Claiming prestige in Egypt

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Views of the Suez Canal, Egypt, 1867

Such an important link for global trade as the Suez Canal was used for national prestige.

Ferdinand de Lesseps, a retired French consul, received Egypt’s permission to construct the Suez Canal. He assembled an international committee of experts from France, Great Britain, the Netherlands, Germany, Italy, Austria and Spain, which endorsed the project in 1856.

Des Lesseps interested mainly French private investors. Other countries refused collaboration out of fear for French hegemony over the shortest route to the East Indies. The Egyptian government safeguarded the project. In 1858, the ‘Universal Company of the Suez Maritime Canal’ was established. Several countries joined over the years, including Great Britain in 1865.

The canal would be open to ships of all nations, and proved irresistible for politics. During the 1869 opening ceremony, the French government iconized the canal as a French endeavor. L’Aigle, a ship bearing the French colors, led the fleet through the canal, with Empress Eugenie and ‘their’ Ferdinand des Lesseps on board. 

The Brits had different plans. On the night before the ceremony, Captain George Nares of the British HMS Newport maneuvered his ship in front of L’Aigle. When dawn broke, the French were horrified to see a British vessel entering the canal first. The British Admiralty reprimanded Nares, but offered an unofficial vote of thanks for promoting British interests.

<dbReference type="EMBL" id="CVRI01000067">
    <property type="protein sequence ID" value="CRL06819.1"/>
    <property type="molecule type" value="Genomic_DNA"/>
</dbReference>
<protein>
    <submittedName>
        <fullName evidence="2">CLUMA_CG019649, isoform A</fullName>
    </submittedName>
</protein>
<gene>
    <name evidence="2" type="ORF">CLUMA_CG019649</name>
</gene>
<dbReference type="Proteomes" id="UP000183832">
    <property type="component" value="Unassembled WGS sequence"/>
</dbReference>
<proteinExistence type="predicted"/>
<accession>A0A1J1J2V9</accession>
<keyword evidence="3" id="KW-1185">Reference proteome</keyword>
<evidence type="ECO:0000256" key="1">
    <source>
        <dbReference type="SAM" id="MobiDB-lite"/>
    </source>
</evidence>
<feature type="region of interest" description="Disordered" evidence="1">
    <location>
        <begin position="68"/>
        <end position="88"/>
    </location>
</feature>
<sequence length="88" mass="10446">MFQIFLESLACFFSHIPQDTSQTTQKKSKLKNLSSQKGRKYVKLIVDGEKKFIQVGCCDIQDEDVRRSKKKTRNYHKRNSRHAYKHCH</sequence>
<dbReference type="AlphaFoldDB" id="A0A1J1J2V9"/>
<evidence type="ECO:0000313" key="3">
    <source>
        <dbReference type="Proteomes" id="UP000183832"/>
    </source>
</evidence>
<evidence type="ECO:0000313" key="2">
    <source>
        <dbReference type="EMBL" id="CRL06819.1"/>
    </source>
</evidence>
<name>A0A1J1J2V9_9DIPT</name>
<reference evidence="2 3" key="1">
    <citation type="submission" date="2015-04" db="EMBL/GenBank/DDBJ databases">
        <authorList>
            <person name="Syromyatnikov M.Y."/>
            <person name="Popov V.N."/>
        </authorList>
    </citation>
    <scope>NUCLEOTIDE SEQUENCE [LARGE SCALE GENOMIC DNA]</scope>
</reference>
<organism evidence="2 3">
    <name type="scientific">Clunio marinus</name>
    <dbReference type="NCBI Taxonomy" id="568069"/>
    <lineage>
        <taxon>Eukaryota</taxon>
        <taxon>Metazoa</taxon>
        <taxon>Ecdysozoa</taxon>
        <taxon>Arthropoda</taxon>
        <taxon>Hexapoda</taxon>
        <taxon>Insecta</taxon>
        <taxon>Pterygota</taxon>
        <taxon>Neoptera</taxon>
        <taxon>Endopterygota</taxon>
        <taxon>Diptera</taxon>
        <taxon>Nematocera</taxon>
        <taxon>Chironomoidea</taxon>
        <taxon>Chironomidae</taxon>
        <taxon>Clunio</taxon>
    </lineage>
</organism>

Governments tried to boost their national image through international masterpieces like the Suez Canal, creating myths around engineers, their endeavors, and ceremonial openings but also by taking part in the symbolic opening ceremonies. 

How to cite this page


Anne-Mirthe Dieudonné, 'Claiming prestige in Egypt', Inventing Europe,


  1. Des Lesseps, Ferdinand, Percement de l'Isthme de Suez: rapport et projet de la Commission Internationale
     von Ferdinand-Marie de Lesseps. Paris, 1856. 
  2. Hansen, Bent and Khairy Tourk, The Profitability of the Suez Canal as a Private Enterprise, 1859-1956, The Journal of Economic History, Vol. 38, No. 4 (Dec., 1978), pp. 938-958.  
  3. Movenu Internacional, Historical General Assembly. The 1956 Suez Canal Crisis, 2012.
  4. Trischler, Helmuth and Martin Kohlrausch, Building Europe on Expertise. Innovators, Organizers, Networkers, Basingstoke: Palgrave, 2014.
  5. Wilson, Arnold T., The Suez Canal. Its Past, Present and Future, Oxford: Oxford University Press, 1939.

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Myth of the national engineer

From the second half of the nineteenth century, European governments started to realize the value that the activities of engineers added to their countries’ image and prosperity. They turned engineering works into national symbols and engineers into national heroes. Find out all about myth and reality.

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